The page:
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Definition - What does Administrator mean?

An administrator is the person appointed to oversee an estate after a person dies if the deceased did not appoint an executor prior to their death. In a personal injury claim if a person is killed by the negligent actions of another person the court may have to assign an administrator to oversee the estate.

How do you request an administrator?

As mentioned above, often when someone dies unexpectedly they may not have created a will or named an executor for their estate. An administrator may also need to be assigned if the court reviewed the will but decided it was not valid.

If you are the next of kin to someone who has died from a wrongful death you will need to contact the probate court of the county where the deceased lived or owned real estate. Talk to the clerk and ask them how to file an administration petition.

There will be a small cost for filing the petition. Information concerning the deceased assets and property will need to be gathered for the petition. Information requested by the court will include the deceased’s birth certificate, the deceased’s name, their death date, their birth date, their last address, information about all living relatives, and the personal identification of the petitioner. The petitioner must complete the petition, have the petition notarized, and date and sign it. Copies of the petition will also need to be sent to all living relatives listed on the petition.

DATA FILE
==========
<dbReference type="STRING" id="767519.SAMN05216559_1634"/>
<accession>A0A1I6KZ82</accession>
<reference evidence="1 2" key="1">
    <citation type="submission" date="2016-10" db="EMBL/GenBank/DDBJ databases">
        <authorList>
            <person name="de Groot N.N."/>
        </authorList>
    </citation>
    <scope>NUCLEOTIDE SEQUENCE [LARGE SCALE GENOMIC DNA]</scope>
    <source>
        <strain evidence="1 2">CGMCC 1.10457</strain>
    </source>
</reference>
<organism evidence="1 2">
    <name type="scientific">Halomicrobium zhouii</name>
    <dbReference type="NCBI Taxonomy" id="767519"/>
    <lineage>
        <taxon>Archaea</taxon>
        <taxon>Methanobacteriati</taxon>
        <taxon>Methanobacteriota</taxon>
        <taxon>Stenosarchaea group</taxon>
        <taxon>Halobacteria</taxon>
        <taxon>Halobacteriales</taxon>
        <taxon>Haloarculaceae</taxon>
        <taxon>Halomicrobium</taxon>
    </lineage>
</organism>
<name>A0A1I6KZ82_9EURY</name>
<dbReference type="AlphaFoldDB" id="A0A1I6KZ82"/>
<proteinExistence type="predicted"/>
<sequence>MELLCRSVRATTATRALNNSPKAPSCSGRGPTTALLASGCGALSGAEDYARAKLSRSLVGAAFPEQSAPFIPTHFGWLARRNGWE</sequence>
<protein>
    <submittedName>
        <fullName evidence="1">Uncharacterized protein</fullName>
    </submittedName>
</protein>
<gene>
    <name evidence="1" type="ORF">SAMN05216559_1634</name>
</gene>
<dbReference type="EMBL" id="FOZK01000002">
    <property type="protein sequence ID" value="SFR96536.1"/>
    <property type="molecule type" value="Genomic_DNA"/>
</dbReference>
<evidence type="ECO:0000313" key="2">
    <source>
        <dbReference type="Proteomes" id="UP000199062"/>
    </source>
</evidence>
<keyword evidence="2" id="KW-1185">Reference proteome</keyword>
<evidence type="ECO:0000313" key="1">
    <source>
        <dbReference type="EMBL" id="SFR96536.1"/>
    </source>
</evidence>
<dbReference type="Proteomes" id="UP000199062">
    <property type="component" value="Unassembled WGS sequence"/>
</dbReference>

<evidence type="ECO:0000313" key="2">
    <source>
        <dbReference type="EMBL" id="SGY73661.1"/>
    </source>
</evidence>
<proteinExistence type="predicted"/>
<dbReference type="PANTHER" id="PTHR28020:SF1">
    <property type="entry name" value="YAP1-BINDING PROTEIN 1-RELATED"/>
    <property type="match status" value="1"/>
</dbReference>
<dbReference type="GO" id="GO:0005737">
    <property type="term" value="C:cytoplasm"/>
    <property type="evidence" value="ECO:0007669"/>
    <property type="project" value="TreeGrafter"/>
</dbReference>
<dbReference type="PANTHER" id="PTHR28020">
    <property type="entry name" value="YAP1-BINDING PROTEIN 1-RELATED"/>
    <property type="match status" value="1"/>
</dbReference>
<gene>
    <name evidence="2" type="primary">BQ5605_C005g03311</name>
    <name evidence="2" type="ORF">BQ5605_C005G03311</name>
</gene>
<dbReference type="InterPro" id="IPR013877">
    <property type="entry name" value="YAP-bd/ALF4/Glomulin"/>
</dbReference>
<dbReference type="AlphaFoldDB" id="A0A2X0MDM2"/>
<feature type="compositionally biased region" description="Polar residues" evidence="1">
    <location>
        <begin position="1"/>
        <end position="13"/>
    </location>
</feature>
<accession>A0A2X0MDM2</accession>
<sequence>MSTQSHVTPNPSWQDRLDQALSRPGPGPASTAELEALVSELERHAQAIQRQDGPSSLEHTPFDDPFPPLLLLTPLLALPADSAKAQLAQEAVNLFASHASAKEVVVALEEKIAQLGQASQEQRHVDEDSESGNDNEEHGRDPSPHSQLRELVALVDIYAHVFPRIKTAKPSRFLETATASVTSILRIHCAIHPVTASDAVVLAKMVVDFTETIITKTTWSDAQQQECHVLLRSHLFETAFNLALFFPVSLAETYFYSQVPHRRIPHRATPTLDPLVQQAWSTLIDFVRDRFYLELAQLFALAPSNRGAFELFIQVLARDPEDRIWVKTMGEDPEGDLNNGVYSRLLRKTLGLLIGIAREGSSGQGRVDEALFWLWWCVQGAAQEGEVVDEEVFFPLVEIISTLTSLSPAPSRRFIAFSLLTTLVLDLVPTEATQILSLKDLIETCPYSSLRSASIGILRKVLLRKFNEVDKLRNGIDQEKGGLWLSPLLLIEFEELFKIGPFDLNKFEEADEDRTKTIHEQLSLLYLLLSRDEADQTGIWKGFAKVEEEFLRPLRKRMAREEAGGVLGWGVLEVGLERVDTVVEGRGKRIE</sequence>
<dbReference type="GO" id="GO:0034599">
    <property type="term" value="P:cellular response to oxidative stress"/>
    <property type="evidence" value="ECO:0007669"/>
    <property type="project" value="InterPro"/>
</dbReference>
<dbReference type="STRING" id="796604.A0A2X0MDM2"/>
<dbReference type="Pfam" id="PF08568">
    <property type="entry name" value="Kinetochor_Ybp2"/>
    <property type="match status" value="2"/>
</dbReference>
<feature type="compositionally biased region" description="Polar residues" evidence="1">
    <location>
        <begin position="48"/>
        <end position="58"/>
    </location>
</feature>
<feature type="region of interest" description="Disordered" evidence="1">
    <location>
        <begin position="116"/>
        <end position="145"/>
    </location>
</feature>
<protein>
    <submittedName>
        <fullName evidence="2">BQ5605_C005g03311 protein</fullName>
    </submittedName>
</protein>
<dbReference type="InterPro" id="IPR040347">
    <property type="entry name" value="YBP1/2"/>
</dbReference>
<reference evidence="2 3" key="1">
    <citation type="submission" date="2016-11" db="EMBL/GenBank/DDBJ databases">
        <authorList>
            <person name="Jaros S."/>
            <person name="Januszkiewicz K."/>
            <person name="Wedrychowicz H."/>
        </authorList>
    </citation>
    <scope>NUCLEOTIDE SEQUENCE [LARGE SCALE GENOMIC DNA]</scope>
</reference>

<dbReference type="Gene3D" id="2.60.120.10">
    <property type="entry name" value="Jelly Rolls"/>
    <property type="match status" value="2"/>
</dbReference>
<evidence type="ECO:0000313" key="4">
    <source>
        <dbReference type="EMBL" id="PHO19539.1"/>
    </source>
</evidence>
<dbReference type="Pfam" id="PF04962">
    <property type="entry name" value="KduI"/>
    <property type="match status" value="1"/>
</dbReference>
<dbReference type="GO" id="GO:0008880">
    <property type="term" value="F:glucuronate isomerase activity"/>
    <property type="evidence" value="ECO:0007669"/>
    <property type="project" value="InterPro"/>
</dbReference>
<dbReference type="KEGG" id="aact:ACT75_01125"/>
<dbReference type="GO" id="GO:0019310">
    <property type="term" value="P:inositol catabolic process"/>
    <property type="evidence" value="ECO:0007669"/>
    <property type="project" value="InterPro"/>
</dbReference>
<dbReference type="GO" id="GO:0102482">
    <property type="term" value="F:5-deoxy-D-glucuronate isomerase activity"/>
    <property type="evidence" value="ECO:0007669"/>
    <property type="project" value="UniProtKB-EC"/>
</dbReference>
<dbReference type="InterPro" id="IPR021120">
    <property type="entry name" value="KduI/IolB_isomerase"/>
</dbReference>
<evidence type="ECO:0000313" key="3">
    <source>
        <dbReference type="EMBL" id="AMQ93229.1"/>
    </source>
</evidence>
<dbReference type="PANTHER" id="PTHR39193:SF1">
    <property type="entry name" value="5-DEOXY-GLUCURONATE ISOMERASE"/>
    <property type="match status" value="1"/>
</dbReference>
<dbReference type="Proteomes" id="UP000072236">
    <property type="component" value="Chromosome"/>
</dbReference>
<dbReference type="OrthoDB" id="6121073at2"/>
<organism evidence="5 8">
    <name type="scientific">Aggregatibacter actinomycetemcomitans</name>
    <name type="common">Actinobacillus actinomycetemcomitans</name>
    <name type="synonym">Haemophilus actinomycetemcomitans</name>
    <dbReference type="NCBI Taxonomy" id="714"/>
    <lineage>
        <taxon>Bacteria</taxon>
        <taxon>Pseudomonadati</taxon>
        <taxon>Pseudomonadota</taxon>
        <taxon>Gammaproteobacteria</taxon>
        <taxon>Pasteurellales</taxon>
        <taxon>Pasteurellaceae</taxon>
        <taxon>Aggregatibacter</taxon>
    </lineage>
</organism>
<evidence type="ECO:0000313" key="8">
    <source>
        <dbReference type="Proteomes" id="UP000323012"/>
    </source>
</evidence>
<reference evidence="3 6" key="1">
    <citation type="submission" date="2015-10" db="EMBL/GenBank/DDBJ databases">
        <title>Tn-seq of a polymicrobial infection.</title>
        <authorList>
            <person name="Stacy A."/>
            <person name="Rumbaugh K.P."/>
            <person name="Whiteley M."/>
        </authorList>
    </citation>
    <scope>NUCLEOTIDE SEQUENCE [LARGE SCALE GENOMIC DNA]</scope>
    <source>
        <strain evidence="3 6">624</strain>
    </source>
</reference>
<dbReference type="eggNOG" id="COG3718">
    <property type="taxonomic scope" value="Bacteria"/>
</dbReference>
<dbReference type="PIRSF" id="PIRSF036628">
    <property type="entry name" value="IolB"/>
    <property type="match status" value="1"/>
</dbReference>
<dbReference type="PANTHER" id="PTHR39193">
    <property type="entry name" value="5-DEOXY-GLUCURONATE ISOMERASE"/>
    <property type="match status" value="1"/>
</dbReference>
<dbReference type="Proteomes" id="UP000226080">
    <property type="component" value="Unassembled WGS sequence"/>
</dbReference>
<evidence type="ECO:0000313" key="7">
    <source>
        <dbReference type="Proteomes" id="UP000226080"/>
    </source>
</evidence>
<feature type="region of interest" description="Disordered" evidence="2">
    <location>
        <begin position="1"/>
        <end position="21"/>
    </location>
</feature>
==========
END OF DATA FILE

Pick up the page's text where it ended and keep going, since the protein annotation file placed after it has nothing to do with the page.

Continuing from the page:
Role of the administrator after a wrongful death

The administrator of the estate will have several job duties. The most common responsibility is to take inventory of the deceased person’s assets. This can include identifying all of their real estate and personal property. Next, the administrator must distribute all of the assets and property according to the requirements outlined in the will. If there is not a will the assets and property are distributed according to the state’s estate codes. An administrator will also be responsible for filing all necessary tax returns and paying all debts associated with the estate.

Finally, the administrator may be responsible for filing lawsuits on behalf of the estate. For example, if the deceased was killed from the wrongful actions of another person or entity the estate administrator may be able to file a wrongful death claim for the surviving family members.

If you are the administrator and you are considering filing a wrongful death claim you will need to consult with a probate attorney and a personal injury attorney as soon as possible. Wrongful death claims may have to be filed within two years of death. Probate cases, however, may have longer statute of limitations.

Can you file the administrative petition request?

Prior to requesting the court to assign an administrator, you will need to review the laws of your state. State laws can vary, but generally, to become the administrator, you must have an interest in the estate. Persons with an interest can include a spouse, a child, an extended family member, or a creditor. Contact an estate lawyer if you have additional questions about whether or not you have the right to be appointed as an administrator of an estate after a wrongful death.

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